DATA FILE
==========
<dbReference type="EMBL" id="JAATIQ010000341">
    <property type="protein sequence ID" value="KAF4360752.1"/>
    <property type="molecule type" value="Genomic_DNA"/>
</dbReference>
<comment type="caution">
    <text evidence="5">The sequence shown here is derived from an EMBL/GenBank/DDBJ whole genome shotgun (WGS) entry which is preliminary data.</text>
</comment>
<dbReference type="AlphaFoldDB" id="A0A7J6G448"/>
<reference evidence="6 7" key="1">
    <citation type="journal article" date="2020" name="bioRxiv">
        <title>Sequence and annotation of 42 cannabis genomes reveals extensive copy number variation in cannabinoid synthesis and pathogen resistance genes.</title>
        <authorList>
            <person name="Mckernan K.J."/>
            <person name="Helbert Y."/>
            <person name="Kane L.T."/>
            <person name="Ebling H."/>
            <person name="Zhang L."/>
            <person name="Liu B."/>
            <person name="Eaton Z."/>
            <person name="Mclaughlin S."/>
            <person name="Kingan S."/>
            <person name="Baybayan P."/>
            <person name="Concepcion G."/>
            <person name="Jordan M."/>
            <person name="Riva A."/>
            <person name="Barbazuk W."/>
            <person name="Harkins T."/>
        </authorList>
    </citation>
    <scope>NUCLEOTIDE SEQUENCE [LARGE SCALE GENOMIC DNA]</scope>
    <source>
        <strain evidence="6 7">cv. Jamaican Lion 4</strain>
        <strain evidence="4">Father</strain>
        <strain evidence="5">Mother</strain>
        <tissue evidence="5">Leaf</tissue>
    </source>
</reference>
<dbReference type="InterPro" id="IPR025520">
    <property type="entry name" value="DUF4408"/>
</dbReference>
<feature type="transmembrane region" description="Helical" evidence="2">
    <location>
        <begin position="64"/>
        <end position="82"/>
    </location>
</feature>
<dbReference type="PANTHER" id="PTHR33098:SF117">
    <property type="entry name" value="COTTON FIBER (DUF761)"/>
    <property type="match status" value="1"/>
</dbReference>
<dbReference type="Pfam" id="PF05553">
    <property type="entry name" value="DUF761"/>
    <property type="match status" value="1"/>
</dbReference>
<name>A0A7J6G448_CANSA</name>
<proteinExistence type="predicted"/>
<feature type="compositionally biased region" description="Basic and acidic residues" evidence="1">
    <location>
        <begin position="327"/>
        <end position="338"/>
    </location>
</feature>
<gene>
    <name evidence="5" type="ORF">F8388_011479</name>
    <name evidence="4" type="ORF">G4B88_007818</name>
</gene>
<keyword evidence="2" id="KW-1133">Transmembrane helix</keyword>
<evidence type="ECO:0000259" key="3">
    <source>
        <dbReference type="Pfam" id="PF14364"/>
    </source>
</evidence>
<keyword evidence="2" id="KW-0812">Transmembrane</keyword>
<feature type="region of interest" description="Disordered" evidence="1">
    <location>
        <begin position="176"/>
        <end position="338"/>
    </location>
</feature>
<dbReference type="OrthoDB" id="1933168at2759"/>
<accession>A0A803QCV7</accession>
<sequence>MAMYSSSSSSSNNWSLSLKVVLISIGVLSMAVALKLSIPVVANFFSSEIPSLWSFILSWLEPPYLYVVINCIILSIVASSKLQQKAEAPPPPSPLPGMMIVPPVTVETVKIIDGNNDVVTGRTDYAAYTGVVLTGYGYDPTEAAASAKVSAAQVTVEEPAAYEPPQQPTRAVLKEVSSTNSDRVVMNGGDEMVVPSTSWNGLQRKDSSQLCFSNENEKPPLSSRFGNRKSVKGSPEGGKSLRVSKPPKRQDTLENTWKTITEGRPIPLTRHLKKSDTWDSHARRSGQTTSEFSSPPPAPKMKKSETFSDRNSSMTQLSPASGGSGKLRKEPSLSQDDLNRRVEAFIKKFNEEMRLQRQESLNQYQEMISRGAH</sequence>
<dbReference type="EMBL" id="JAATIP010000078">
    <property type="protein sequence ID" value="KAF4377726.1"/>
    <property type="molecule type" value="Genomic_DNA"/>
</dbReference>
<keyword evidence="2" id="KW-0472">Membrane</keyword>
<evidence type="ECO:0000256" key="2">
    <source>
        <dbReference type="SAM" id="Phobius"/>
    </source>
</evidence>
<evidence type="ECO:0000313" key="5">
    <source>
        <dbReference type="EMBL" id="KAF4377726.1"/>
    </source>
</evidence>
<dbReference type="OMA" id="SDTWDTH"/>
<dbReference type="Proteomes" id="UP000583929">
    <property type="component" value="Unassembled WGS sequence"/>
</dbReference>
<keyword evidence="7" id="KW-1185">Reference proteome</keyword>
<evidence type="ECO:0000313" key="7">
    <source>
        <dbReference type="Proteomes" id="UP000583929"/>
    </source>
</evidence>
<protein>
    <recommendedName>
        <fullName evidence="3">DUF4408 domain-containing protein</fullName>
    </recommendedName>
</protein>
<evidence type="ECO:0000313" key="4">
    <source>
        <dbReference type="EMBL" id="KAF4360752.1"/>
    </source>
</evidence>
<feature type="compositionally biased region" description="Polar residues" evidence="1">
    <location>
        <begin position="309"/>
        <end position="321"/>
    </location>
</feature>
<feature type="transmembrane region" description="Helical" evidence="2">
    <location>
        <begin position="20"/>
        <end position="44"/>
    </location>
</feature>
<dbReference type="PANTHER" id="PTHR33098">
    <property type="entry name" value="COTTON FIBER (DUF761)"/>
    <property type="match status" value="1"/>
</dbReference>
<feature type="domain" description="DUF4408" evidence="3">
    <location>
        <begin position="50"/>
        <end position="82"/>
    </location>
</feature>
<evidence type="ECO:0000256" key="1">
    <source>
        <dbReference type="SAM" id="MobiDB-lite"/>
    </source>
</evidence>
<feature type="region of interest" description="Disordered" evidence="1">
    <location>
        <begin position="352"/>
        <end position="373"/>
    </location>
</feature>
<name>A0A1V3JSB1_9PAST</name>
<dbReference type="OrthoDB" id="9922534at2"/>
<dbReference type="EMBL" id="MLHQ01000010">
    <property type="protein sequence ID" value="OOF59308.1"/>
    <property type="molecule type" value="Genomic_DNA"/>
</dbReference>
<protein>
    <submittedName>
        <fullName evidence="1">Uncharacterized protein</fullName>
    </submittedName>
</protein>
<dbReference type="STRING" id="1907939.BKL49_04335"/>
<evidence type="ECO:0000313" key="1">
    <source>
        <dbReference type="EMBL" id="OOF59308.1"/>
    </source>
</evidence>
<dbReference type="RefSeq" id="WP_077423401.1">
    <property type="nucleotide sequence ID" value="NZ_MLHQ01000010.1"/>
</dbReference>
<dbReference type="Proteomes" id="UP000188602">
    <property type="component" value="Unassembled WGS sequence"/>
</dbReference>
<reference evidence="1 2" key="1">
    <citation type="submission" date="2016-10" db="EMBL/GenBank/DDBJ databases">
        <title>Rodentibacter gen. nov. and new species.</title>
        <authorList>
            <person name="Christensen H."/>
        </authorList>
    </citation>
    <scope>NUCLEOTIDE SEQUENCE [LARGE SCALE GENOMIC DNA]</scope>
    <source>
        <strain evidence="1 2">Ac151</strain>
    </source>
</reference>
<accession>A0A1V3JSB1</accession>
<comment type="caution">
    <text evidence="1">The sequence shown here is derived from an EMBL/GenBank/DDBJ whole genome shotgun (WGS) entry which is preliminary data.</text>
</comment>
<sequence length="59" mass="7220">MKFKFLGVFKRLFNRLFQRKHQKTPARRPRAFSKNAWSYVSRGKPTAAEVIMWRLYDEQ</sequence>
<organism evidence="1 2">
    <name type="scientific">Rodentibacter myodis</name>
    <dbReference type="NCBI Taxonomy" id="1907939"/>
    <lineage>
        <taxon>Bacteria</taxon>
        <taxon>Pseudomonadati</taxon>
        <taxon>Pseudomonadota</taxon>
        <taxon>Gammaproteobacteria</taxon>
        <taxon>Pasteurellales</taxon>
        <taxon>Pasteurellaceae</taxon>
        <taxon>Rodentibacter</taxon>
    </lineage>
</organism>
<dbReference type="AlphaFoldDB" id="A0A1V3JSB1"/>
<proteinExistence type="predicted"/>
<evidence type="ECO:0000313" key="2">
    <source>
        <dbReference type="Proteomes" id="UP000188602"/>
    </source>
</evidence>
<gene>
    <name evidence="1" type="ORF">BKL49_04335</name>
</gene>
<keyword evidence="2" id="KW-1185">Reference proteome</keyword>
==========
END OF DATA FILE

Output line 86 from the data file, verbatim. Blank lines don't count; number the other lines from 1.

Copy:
</dbReference>